Monday, October 26, 2015

Modeling the Berkshire RPO Cars - Part 1


The scale, car type and dimensional specifications of both the prototype and model only pertain to the HO scale RPO's needed for my railroad. The specifics of my models should be considered secondary to the methods used, ether whole or in part, that could be useful in building a model for your railroad that may not be commercially available.        

A Scratch-Bash

To avoid a total scratch building project, the technique used was to scratch build replacement sides, then apply these sides to a kit-bashed available kit.

Starting Point

A Branchline heavyweight coach kit was selected as a core because of its high level of detail, but more importantly is that the sides and roof are separate parts from the one piece molding that combines both the car ends and undercarriage/floor.

Unfortunately the overall length of the Branchline coach kit is too long at approximately 77' and not the exact 60' 11 5/8" over the end sheets dimension of the Bethlehem Steel built RPO's. An advantage though of the core kit being too long is that it can be shortened to the exact length desired. Adjusting the length of the core kit's roof and undercarriage assemblies to the prototype dimension by first removing the correct amount of material, then rejoining the pieces is therefore a prerequisite to the assembly of the replacement sides.

Make a Jig

The easiest and most accurate way to equally shorten the roof and undercarriage is to first make a jig sized to the dimension of the material that needs to be removed from the selected pieces, then using that jig to transfer this dimension to the pieces being physically being shortened.

Defining a jig as a device used to mechanically maintain the correct positional relationship of individual pieces during assembly or the relation between a tool and a piece of work during manufacture. In this case the jig is used to scribe the pieces for cutting. To insure a precise fit of individual parts in the end product, the jig itself should be fabricated as precise as possible. The degree of accuracy is up to the individual, I like to work within a tolerance of + or - .005".

Making and Using a Jig

One simple jig to shorten the car core was made from a flat piece of .010" thick styrene, sized to the width of the roof clearstory by the length (2.172") of material to be removed. Additionally, diagonal lines are marked on the jig to locate the center point of the jig.

For the purpose of positioning the jig onto the roof, small hole has been drilled where the diagonal lines intersect at the center of the jig and a corresponding same size hole has been drilled in the roof where the length and width centerlines of the roof intersect.

The drill bit used to drill both holes is now inserted into the roof, next the hole in the jig is slipped over the drill bit locating the jig properly centered on the roof for scribing.

In the photo below the jig has been squared up to the edges of the clearstory and is being used to scribe lines that mark the parameters of the material to be removed from the center of the roof.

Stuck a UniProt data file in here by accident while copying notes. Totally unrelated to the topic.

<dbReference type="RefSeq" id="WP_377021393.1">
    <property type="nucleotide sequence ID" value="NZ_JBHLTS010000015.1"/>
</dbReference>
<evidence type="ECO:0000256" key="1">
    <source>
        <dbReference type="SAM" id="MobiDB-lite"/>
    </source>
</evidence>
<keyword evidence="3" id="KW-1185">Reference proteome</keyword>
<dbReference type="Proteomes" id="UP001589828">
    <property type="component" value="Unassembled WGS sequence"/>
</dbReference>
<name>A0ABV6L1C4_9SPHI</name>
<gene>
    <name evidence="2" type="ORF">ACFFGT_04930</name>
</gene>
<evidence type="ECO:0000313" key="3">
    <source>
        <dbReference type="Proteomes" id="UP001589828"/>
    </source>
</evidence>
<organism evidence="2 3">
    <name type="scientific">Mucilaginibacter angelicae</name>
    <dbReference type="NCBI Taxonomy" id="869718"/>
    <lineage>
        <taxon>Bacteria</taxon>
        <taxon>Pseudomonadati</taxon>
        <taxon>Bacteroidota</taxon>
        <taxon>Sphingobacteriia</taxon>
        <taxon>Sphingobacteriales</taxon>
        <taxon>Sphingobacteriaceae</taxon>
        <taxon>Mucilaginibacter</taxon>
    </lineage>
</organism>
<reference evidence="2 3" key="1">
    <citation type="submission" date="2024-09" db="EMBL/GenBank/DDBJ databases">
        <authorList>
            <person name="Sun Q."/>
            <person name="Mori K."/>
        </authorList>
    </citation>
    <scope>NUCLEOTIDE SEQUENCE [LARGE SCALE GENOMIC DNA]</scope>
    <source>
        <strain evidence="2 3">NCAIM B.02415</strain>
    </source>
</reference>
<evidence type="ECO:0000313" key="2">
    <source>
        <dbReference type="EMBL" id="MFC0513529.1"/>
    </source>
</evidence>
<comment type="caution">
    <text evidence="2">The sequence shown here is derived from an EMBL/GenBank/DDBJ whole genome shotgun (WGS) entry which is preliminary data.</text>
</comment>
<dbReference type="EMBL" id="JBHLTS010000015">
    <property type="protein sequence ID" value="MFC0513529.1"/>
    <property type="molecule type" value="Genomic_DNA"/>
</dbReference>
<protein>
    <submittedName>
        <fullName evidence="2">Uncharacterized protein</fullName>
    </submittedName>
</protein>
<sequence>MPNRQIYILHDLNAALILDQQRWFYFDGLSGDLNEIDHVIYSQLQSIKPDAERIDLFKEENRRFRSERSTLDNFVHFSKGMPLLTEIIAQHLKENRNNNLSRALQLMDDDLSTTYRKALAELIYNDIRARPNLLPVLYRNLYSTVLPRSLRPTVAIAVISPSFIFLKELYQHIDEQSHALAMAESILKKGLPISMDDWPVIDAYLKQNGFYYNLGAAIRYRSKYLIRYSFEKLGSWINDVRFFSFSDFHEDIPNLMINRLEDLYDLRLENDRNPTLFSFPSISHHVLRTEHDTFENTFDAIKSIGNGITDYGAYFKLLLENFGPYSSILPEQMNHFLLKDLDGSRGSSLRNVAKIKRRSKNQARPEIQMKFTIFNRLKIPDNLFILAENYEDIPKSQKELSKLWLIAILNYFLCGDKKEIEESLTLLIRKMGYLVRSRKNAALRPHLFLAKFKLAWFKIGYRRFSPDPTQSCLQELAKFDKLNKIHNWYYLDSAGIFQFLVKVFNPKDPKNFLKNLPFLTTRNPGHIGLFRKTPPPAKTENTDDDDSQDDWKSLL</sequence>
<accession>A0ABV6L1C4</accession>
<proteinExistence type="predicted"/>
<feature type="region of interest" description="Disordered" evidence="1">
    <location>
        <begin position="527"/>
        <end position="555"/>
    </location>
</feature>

A transverse line (the red line in the photo above) intersecting the center of the jig was also drawn for equally severing the jig into two pieces for use in the next step after the roofs have been completed.

The center section of the Branchline undercarriage has locating holes and fixtures for mounting the kit provided brake components. Retaining this section of the undercarriage makes sense, therefore equal size pieces were cut out of the undercarriage on ether side of the center section.

In the photo below the jig has been cut in half along the aforementioned red line and the now separate jigs have been located against the cross bearers on ether side of the center section. Lines are being scribed on one side of the jigs for cutting and the edge of the cross bearers will be used to position the saw blade on the opposite side.

Cutting the Pieces

Accurate and clean cuts are necessary for a good fit in the end product. Using the scribed lines as a guide, two cuts were made across the roof using a 10" compound miter saw with a general purpose blade. The use of this type of saw makes very clean precise cuts that are easily rejoined and will require only minimal work before painting.

Position the piece to be cut flat on the table and firmly against the fence.

Cutting to the scribe line closest to the blade first. When the first cut is finished and the with the same side of the roof still firmly against the fence, feed the roof closer to the blade and make the second cut again using the scribe line as the guide.

Rejoining the Pieces.

The pieces are best rejoined on a flat work surface, I use a thick piece of glass taped to a drafting board for this. A straight edge is also necessary for proper alignment, taping a straight edge to the glass as in the photo below works well.

Again making sure the pieces to be rejoined are flat on the glass work surface and both pieces are firmly against the straight edge, a solvent glue for styrene is applied and the pieces are slid together to form a well fitting joint.

The photo below shows a stock size Branchline coach roof is at the top, the length of material removed in the center and the rejoined roof at the bottom.

The below photo again shows the three phases of shortening the undercarriage.

Part 2 will complete the core by modifying the car ends   

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